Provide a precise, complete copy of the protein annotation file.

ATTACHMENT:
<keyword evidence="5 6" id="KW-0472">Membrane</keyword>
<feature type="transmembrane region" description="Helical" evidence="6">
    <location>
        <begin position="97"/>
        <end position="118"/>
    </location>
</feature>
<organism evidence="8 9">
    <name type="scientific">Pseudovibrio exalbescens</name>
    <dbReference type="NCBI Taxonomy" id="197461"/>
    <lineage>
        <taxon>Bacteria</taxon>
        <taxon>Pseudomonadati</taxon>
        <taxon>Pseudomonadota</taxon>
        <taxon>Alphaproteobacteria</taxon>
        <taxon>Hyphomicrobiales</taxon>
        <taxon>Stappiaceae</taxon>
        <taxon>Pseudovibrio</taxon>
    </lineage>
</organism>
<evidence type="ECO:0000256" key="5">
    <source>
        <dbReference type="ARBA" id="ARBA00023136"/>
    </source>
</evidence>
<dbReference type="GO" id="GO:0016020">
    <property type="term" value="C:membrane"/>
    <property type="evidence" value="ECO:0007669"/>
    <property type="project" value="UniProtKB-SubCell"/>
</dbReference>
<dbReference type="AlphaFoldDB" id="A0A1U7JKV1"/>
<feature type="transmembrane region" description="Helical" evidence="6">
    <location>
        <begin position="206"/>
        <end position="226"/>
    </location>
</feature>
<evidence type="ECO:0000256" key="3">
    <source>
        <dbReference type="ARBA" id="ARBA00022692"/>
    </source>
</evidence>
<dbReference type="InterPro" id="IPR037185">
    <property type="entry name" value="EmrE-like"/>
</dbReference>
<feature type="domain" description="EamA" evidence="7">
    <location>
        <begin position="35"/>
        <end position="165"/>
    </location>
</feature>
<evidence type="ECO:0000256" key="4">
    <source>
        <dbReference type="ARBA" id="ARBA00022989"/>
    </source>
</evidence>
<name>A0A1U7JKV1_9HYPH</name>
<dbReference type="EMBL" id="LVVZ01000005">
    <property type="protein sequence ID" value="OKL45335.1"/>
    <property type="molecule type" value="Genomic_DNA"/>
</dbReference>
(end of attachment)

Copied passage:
<keyword evidence="5 6" id="KW-0472">Membrane</keyword>
<feature type="transmembrane region" description="Helical" evidence="6">
    <location>
        <begin position="97"/>
        <end position="118"/>
    </location>
</feature>
<organism evidence="8 9">
    <name type="scientific">Pseudovibrio exalbescens</name>
    <dbReference type="NCBI Taxonomy" id="197461"/>
    <lineage>
        <taxon>Bacteria</taxon>
        <taxon>Pseudomonadati</taxon>
        <taxon>Pseudomonadota</taxon>
        <taxon>Alphaproteobacteria</taxon>
        <taxon>Hyphomicrobiales</taxon>
        <taxon>Stappiaceae</taxon>
        <taxon>Pseudovibrio</taxon>
    </lineage>
</organism>
<evidence type="ECO:0000256" key="5">
    <source>
        <dbReference type="ARBA" id="ARBA00023136"/>
    </source>
</evidence>
<dbReference type="GO" id="GO:0016020">
    <property type="term" value="C:membrane"/>
    <property type="evidence" value="ECO:0007669"/>
    <property type="project" value="UniProtKB-SubCell"/>
</dbReference>
<dbReference type="AlphaFoldDB" id="A0A1U7JKV1"/>
<feature type="transmembrane region" description="Helical" evidence="6">
    <location>
        <begin position="206"/>
        <end position="226"/>
    </location>
</feature>
<evidence type="ECO:0000256" key="3">
    <source>
        <dbReference type="ARBA" id="ARBA00022692"/>
    </source>
</evidence>
<dbReference type="InterPro" id="IPR037185">
    <property type="entry name" value="EmrE-like"/>
</dbReference>
<feature type="domain" description="EamA" evidence="7">
    <location>
        <begin position="35"/>
        <end position="165"/>
    </location>
</feature>
<evidence type="ECO:0000256" key="4">
    <source>
        <dbReference type="ARBA" id="ARBA00022989"/>
    </source>
</evidence>
<name>A0A1U7JKV1_9HYPH</name>
<dbReference type="EMBL" id="LVVZ01000005">
    <property type="protein sequence ID" value="OKL45335.1"/>
    <property type="molecule type" value="Genomic_DNA"/>
</dbReference>